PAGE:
Pushing Time AwayPushing Time Away, by Peter Singer

When I completed Pushing Time Away, by Peter Singer, I felt as if I had absorbed so much information that I needed a light read to counterbalance it; then, when I tried to get into a novel – and it was an intelligently-written novel – it seemed too lightweight, so I had to put it down and return to it the next day.

Pushing Time Away is another of my son’s books, temporarily purloined when I last visited his house.  (As I’ve said before, I love browsing other people’s bookshelves and always find something that I’m desperate to read there.)  The author is an Australian academic who was asked to go through his elderly aunt’s papers when she was taken into care.  In the process, he discovered a rich treasure trove of information about his grandparents, including hundreds of letters written by his grandfather to his grandmother.

Beautifully written, it is an unusual book in several respects.  It provides a graphic account of what life was like for middle-class intellectuals living in Vienna in the first forty years of the twentieth century; it tells how Singer was at first shocked, and then fascinated, to discover that both of his grandparents were bisexual; and it recounts the vicious power struggles that took place between Sigmund Freud and his disciples when they dared to question Freud’s theories.  The last of these is well-documented elsewhere, but Singer brings to it a fresh perspective as he shows how David Oppenheim, his grandfather, a gentle scholar who hated conflict, was unwillingly forced to choose between Freud and Adler.  That Oppenheim chose Adler at a time when no-one had heard of him, and therefore renounced the scholarly acclaim that working with Freud could have brought him, bears testimony to his selflessness.

Another aspect of the book which has also been recounted many times, but still gains fresh immediacy from being based on the feelings and experiences of one family, is the fact that, until Kristallnacht, Jewish families living in Vienna were so well assimilated that they had no thought of falling victim to Hitler’s ethnic cleansing policies, even though they were aware of them.  David Oppenheim had been awarded a medal for bravery for fighting for the Kaiser’s army in the First World War and so, even as Jewish ‘privileges’ in the city were reduced daily (at first Jews weren’t allowed to walk in the woods, then to hold public posts and finally to own bank accounts), he was convinced that the fact that he had fought for his country would save him and his wife.  They did not leave for Australia with their two daughters, first because they were still learning English and then out of solidarity with Peter Singer’s father’s parents, who were unable to obtain exit visas.  David Oppenheim and his wife, née Amalie Pollak, were eventually sent to Theresienstadt, where he quickly succumbed to the rigours of poor diet and no medication (like his sister, who died aged sixteen, he was a diabetic; one of the many interesting insights that this book offers is how terrible a disease diabetes was before the invention of insulin injections).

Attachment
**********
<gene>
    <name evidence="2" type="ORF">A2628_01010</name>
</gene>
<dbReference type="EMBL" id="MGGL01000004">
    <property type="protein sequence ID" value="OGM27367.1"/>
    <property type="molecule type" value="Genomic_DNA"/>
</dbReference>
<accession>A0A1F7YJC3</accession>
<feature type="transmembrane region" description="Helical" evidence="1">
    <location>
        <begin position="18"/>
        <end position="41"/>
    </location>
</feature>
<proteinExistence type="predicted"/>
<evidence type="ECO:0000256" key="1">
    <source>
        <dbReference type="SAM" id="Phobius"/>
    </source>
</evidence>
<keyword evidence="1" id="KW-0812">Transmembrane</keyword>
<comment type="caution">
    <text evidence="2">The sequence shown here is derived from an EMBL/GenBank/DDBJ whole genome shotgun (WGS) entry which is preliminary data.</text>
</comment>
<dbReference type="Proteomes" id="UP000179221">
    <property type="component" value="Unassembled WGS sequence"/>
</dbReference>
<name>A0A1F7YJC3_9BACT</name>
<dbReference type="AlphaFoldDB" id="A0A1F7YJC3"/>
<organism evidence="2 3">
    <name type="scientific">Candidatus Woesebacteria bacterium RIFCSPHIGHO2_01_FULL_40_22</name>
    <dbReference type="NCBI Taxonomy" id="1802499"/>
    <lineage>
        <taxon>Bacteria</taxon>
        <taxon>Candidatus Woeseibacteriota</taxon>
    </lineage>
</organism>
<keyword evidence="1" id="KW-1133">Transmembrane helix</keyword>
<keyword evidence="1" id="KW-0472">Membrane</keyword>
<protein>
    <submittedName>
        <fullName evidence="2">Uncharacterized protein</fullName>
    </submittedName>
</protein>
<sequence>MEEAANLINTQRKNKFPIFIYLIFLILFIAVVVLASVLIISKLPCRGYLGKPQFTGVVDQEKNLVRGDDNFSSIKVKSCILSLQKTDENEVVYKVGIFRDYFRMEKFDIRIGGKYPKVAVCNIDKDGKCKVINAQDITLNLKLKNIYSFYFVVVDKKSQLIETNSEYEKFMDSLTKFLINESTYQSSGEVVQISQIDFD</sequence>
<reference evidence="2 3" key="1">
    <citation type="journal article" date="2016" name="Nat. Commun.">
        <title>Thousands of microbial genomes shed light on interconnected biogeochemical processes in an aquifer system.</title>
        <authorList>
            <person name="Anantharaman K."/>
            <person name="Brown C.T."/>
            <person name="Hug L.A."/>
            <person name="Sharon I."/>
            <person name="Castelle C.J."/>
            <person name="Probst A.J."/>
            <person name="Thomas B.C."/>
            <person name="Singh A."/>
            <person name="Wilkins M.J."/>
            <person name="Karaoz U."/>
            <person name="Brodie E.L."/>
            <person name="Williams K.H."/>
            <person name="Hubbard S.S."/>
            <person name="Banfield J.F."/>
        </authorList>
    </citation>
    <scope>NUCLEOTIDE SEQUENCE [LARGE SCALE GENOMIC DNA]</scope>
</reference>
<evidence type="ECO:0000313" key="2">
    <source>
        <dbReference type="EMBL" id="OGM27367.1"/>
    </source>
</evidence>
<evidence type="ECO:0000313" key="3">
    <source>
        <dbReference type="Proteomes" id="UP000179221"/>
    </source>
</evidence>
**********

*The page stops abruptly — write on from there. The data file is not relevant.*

The book gains great power from its understated matter-of-factness.  At no point does the author resort to sensation; he doesn’t need to, because the facts speak so eloquently for themselves.  The only slight quibble I have is with the unadulterated admiration that he displays for the grandfather that he never knew (Amalie survived the war and spent her last years in Australia when he was growing up).  What Singer says about David is slightly at odds with the documents that he quotes.  Certainly, David was gentle, erudite and earnest.  I’m less convinced that he was an early exponent of male / female equality.  He may have paid lip-service to this ideal; nevertheless, it was Amalie, a far more brilliant scholar than he and one of the first women to be awarded a degree (in Maths and Physics) by the University of Vienna, who gave up all her career prospects when they married and subsequently dealt with all of the practicalities of their daily lives, while David concentrated on his studies.  This sounds to me like par for the course for intelligent women who lived in the early twentieth century.  It was also Amalie who showed all the fortitude and resourcefulness as their world collapsed, while David sank into depression (though his ill-health might have been partly responsible for this).

Pushing Time Away is not a comfortable book to read, but it is compelling.  It makes a far greater impression than a more polemical exposé of how the Holocaust affected this family would have done.  I know that it will stay with me.